Candlelight Vigil for Slain Cops Honored by Protesters and Police Alike
NEW YORK—The wind carried the scent of citrus wax on the street corner by the memorial site. Over a hundred people gathered in Brooklyn for a candlelight vigil to honor the two cops slayed Saturday.
Saturday afternoon, 28-year-old Ismaaiyl Brinsley shot and killed two officers who were still in their car in Bedford-Stuyvesant, Brooklyn, in retaliation, he had posted on Instagram, for the deaths of unarmed black men at the hands of white police officers. Brinsley, who had ridden a bus up from Baltimore, Maryland, then committed suicide in the subway.
Between Myrtle and Tompkins Avenue, close to the site of the tragedy, people gathered in freezing weather, forgetting their differences for one solemn hour. The crowd spilled into the street. Parked on the block were police emergency and FDNY vehicles.
Several council members spoke and police officers in blue and black uniforms came to pay their respects.
Even protesters against police brutality, who have marched for weeks, were there. The recent protests are in outrage over the Staten Island grand jury decision not to indict a white police officer for placing Eric Garner, who was black, in a chokehold. An autopsy found Garner’s death was caused by the chokehold and other health issues.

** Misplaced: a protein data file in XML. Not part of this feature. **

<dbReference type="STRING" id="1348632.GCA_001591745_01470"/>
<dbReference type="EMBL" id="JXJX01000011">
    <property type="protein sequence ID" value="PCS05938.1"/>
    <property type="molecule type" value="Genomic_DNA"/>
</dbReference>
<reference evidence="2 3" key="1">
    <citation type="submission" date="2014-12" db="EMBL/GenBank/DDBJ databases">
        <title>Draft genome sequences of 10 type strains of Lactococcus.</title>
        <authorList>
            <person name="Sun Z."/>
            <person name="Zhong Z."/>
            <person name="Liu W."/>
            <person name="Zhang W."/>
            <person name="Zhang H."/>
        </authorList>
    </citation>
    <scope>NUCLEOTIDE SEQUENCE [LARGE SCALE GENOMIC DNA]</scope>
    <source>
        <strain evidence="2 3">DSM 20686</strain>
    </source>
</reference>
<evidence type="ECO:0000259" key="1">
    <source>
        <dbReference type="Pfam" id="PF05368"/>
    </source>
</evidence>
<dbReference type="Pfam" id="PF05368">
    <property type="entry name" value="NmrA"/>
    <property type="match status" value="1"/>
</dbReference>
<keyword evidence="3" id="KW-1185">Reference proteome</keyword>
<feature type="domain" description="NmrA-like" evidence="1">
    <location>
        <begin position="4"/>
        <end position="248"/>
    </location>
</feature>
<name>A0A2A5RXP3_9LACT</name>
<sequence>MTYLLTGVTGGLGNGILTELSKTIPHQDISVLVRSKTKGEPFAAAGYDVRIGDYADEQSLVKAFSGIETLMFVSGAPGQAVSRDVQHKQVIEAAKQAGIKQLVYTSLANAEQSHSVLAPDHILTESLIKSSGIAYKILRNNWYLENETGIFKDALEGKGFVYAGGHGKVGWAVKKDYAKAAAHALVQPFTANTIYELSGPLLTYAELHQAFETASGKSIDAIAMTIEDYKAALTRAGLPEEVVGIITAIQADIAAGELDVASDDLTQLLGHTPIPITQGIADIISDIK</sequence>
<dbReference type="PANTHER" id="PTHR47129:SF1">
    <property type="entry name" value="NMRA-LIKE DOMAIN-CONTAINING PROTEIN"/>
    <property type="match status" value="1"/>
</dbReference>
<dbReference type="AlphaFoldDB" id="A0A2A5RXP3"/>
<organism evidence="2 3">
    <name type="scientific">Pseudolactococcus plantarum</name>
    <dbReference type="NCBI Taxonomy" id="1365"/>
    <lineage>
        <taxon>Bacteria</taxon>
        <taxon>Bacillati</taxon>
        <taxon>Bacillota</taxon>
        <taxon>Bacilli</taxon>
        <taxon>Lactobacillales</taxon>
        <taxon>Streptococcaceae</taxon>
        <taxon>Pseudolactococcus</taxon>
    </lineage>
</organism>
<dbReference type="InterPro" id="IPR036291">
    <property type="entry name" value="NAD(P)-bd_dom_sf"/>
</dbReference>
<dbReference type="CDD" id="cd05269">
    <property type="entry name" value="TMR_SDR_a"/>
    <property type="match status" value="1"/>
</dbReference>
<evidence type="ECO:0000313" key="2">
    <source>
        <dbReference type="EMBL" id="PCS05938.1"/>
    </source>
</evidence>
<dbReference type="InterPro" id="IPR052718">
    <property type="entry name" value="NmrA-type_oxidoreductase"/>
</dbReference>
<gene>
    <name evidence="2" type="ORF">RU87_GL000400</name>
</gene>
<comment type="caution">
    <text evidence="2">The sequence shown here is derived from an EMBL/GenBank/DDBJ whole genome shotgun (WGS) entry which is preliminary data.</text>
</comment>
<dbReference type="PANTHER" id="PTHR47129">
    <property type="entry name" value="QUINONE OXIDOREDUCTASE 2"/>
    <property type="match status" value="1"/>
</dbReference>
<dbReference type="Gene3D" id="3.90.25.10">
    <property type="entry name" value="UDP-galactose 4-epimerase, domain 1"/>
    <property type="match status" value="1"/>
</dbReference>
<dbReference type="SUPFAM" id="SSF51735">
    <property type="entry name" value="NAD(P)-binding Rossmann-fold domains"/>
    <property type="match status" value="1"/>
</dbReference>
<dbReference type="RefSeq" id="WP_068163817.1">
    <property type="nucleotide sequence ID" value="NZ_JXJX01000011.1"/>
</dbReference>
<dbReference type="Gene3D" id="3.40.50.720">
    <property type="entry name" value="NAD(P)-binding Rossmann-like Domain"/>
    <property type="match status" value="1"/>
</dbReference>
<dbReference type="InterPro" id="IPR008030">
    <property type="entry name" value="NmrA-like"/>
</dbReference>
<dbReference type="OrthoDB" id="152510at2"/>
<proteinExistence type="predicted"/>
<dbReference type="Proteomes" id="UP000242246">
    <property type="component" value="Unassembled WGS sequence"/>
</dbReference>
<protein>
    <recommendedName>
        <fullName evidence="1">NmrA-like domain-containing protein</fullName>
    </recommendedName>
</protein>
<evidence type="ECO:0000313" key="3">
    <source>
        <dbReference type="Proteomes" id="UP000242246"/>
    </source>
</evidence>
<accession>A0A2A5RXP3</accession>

People held signs that said “NYC Muslims Stand With NYPD.”
For the first half of the vigil, council members and officers huddled together and laid flowers and messages, and lit candles on the sidewalk against the wall. American flags and bows were also laid down.
Then, a lot of people sang gospel and holiday songs. One of the songs was “This Little Light of Mine,” a classic children’s gospel song.
Afterwards, when the crowds dispersed, people offered officers condolences. The site will be guarded by police overnight to prevent desecration.
Protesters Honor Cops
Irene Siegel heard about the shooting on television and was horrified to the point that she cried. She has also participated in the protests against police brutality but she came to pay her respects. The movement in solidarity with Eric Garner is very different from the violent act committed by Brinsley, she said.
She said of the shooter, “This man seems like he was emotionally disturbed. He seems like he is ill. He’s making connections that are not there and committed an atrocity.”
Nearby residents Marie Delus and John Philpott, who are also protesters, said out of respect, they weren’t going to march for Garner and Brown until the officers were laid to rest. Both do anti-gun violence work with a group called Moms Demand Action that involves volunteering and interacting with police.
Delus was concerned about the rhetoric coming from protest and union leaders lately, and she hopes things will work out.
Philpott added that “what I’ve seen is that police have been very restrained and actually very respectful.”
“Both things can be true. You can be outraged about what happened in Staten Island and horrified at the senseless taking of these lives,” said Philpott.